Analysis of the theme of transcendental love theme in the film, Little Miss Sunshine..

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Ashley Kannan eNotes educator| Certified Educator

Dr. King's message of loving something that is the opposite of an individual is present in Little Miss Sunshine. From the basic start of the film, the characters in the film represent diametric opposites of one another. The opposing forces in the film demonstrate a healthy dislike for "the other."  In this setting, Dr. King's basic idea of how there is a fundamental combustible nature in the configuration of society at the time of writing, "Loving Your Enemies."  There is opposition in the way the family interacts with one another.  Cheryl is haggard and seeking to keep things together, although recognizing both her own and her family's limitations within her own heart.  Frank and Richard possess fundamentally different and incompatible views of the world.  Dwayne disengages, refusing to be a part of the familial unit.  Edwin has nothing but scorn for his living condition and the phoniness in the world. Olive, though, represents a sense of that transcendental quality of love, as she is able to interact with everyone in an authentic and meaningful manner.

Over the course of the film, the love of which King speaks begins to take over the individuals in the film on a personal and collective level.  It progresses in the manner that King, himself, outlines.  King says that in order to "love thy enemy," one has to love thyself, finding a sense of resolve and commitment in the internal that will allow the individual to have the moral fortitude and capacity to love another in the form of their opposite.  Richard and his faith in the "Nine Steps" are tested, realizing part of his own journey towards self- help is to remain true to oneself and endure the consequences of not betraying one's own sense of identity. Dwayne's rejection of the family is offset with Olive's hug, a moment of transcendent love in which he learns to love himself.  Sheryl recognizes that her own form of self love comes in "letting Olive be Olive" and in doing so upholding the values of her family.   Frank comes to confront his experience with betrayal and deception in order to believe what Marcel Proust, himself, argued as a form of self love:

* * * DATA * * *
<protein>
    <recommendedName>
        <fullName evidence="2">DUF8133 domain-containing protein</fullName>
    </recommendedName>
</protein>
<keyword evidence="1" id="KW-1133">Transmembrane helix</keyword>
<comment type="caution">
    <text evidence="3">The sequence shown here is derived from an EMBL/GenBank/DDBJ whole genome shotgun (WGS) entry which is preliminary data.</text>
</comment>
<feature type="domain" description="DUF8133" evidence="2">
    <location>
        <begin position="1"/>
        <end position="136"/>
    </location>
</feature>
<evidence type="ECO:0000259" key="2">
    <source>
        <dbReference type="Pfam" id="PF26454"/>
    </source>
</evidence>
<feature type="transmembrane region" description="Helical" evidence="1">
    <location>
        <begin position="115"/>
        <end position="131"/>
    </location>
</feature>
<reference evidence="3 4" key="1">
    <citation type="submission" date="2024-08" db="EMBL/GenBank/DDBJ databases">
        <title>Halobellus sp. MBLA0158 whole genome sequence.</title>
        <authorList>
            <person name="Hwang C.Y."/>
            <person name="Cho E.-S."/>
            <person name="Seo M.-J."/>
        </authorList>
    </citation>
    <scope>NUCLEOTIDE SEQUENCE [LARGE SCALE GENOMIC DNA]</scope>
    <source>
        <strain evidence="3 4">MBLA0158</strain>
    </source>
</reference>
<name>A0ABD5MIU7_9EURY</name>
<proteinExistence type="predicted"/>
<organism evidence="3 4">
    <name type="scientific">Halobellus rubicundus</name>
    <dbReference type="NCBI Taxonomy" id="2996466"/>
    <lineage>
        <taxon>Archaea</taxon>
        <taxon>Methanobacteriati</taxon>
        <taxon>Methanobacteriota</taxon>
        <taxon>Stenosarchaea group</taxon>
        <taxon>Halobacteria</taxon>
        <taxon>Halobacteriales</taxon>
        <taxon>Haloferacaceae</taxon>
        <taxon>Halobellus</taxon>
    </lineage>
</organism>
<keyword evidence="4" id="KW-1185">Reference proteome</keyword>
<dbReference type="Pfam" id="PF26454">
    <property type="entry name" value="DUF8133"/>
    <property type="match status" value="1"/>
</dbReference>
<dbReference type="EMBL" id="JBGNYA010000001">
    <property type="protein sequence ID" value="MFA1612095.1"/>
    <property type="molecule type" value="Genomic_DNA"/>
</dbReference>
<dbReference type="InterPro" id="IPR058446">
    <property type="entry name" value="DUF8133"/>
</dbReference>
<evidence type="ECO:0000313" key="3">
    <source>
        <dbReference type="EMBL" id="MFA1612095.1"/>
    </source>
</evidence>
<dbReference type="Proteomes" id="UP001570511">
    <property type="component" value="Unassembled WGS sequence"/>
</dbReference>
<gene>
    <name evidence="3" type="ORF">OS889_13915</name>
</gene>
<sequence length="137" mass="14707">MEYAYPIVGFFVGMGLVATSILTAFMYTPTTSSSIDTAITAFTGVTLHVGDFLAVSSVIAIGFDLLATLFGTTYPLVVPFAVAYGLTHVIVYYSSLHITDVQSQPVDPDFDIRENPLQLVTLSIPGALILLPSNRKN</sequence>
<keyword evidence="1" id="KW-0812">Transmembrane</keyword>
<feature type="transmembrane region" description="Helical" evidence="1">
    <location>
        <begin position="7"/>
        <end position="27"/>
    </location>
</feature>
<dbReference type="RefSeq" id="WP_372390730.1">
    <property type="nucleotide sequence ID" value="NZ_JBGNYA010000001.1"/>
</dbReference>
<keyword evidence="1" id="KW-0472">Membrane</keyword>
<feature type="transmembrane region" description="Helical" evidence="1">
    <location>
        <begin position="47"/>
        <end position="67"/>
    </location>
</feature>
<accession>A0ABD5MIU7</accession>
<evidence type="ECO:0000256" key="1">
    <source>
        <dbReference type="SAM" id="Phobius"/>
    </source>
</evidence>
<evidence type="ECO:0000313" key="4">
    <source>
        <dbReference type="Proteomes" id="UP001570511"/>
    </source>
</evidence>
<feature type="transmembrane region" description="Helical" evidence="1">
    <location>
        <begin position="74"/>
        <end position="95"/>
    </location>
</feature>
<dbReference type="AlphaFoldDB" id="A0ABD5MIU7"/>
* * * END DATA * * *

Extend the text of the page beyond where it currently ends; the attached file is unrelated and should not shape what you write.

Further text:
Yeah. French writer. Total loser. Never had a real job. Unrequited love affairs. Gay. Spent 20 years writing a book almost no one reads. But he's also probably the greatest writer since Shakespeare. Anyway, he uh... he gets down to the end of his life, and he looks back and decides that all those years he suffered, Those were the best years of his life, 'cause they made him who he was. All those years he was happy? You know, total waste. Didn't learn a thing. So, if you sleep until you're 18... Ah, think of the suffering you're gonna miss. I mean high school? High school-those are your prime suffering years. You don't get better suffering than that.

It is here where each of the characters represents a form of the self- love that King spoke.  This is tested in the pageant itself, in which the characters recognize that the real adversary is not themselves, but the phoniness in society that Edwin railed against.   In a display of solidarity to both he and Olive, the family represents "loving thy enemy" when they take to the stage and dance with Olive to Rick James, in what comes to be a moment of the universal love of which King spoke.  The family does not reject one another nor the beauty pageant.  Rather, they dance with one another, reflecting King's true sense of love of self and the other.